Industrial Dust Emission refers to volume of dust that suspend in the air for sometime, emitted by production process of enterprises during a given period of time, including dust from refractory material of iron and steel works, dust from coke-screening systems and sintering machines of coke plants, dust from lime kilns and dust from cement production in building material enterprises, but excluding soot and dust emitted from power plants. The volume of emitted industrial dust can be calculated by the capacity of dust-removing systems and the dust density at the exit of dust-removing systems, using the following formula:
Emission= Dust Density at Exit of Dust-removing Systems × Ventilation Capacity of Dust-removing Systems × Operating Hours of Dust-removing Systems
IV. Solid Waste
Industrial Solid Wastes Produced refers to total volume of solid, semi-solid and high concentration liquid residues produced by industrial enterprises from production process in a given period of time, including hazardous wastes, slag, coal ash, gangue, tailings, radioactive residues and other wastes, but excluding stones stripped or dug out in mining (gangue and acid or alkaline stones not included). A stone is acid or alkaline if the pH value of the water is below 4 or above 10.5, when the stone is in, or soaked by, the water.
Hazardous Wastes refers to those included in the national hazardous wastes catalogue or specified as any one of the following properties in the national hazardous wastes identification standards: explosive, ignitable, oxidizable, toxic, corrosive or liable to cause infectious diseases or lead to other dangers.
Industrial Solid Wastes Utilized refers to volume of solid wastes from which useful materials can be extracted or which can be converted into usable resources, energy or other materials by means of reclamation, processing, recycling and exchange (including utilizing in the year the stocks of industrial solid wastes of the previous year). Examples of such utilizations include fertilizers, building materials and road materials. The information shall be collected by the producing units of the wastes.
Ratio of Industrial Solid Wastes Utilized refers to the percentage of industrial solid wastes utilized over industrial solid wastes produced (including stocks of the previous year). Its calculation formula is:
Ratio=Industrial Solid Wastes Utilized / (Industrial Solid Waste Produced + Stocks of Previous Year Utilized)×100%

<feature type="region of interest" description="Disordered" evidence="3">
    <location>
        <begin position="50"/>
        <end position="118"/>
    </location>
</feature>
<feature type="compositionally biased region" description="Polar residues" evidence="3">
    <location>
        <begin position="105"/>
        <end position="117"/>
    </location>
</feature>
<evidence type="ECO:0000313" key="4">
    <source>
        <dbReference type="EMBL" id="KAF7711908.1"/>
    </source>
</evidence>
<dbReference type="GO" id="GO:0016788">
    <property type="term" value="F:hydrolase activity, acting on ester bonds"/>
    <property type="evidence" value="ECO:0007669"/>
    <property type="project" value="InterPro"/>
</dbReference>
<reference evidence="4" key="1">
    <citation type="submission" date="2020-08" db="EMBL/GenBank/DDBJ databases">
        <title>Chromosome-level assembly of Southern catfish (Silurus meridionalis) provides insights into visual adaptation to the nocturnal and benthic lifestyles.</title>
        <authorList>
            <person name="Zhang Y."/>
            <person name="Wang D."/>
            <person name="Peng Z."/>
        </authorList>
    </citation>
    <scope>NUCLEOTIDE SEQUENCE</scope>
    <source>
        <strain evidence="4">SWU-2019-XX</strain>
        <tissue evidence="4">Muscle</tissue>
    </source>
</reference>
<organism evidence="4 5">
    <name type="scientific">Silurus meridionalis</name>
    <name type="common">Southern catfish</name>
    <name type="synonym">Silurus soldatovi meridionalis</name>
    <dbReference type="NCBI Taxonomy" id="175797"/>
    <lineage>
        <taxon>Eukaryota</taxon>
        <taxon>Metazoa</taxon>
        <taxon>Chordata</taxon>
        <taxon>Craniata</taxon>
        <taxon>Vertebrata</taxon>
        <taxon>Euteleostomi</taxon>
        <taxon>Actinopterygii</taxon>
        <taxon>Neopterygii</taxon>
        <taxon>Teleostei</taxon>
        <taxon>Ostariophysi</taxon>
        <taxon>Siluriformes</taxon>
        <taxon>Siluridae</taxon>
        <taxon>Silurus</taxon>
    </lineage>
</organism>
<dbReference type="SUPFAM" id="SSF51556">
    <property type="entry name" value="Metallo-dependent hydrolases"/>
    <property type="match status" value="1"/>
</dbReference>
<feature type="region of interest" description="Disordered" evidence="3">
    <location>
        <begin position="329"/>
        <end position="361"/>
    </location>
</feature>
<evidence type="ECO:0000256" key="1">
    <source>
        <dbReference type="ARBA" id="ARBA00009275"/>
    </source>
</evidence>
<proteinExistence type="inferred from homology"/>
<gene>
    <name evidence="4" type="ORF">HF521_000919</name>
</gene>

Stocks of Industrial Solid Wastes refers to volume of solid wastes placed in special facilities or special sites for purposes of utilization or disposal. The sites or facilities should take measures against dispersion, loss, seepage, and air and water contamination.
Industrial Solid Wastes Disposed refers to quantity of industrial solid wastes which are burnt or placed ultimately in the sites meeting the requirements for environmental protection and not salvaged or recycled (including disposition in the year of those wastes of previous years). The disposition includes landfill (Safe landfills should be conducted for hazardous wastes), incineration, containment spaces, deep underground disposal, backfill in mining pits and disposal at sea.
Industrial Solid Wastes Discharged refers to volume of industrial solid wastes discharged by producing enterprises to disposal facilities or to other sites. The wastes exclude stones stripped or dug from mining (gangue and acid or alkaline waste stones not included).
Output Value of Products Made from Waste Gas, Waste Water and Solid Wastes refers current value of products with waste gas, waste water and solid wastes as main materials of production. Products sold and ready to sell shall be included while those produced for own use shall not be included.
V. Ecological Environment
Area under Land Survey refers to the total area of land, under the land survey, including land for agriculture use, land for construction and unused land.
Forest Area refers to the area of forest where trees and bamboo grow with canopy density above 0.2, including land of natural woods and planted woods, but excluding bush land and thin forest land. It reflects the total areas of afforestation.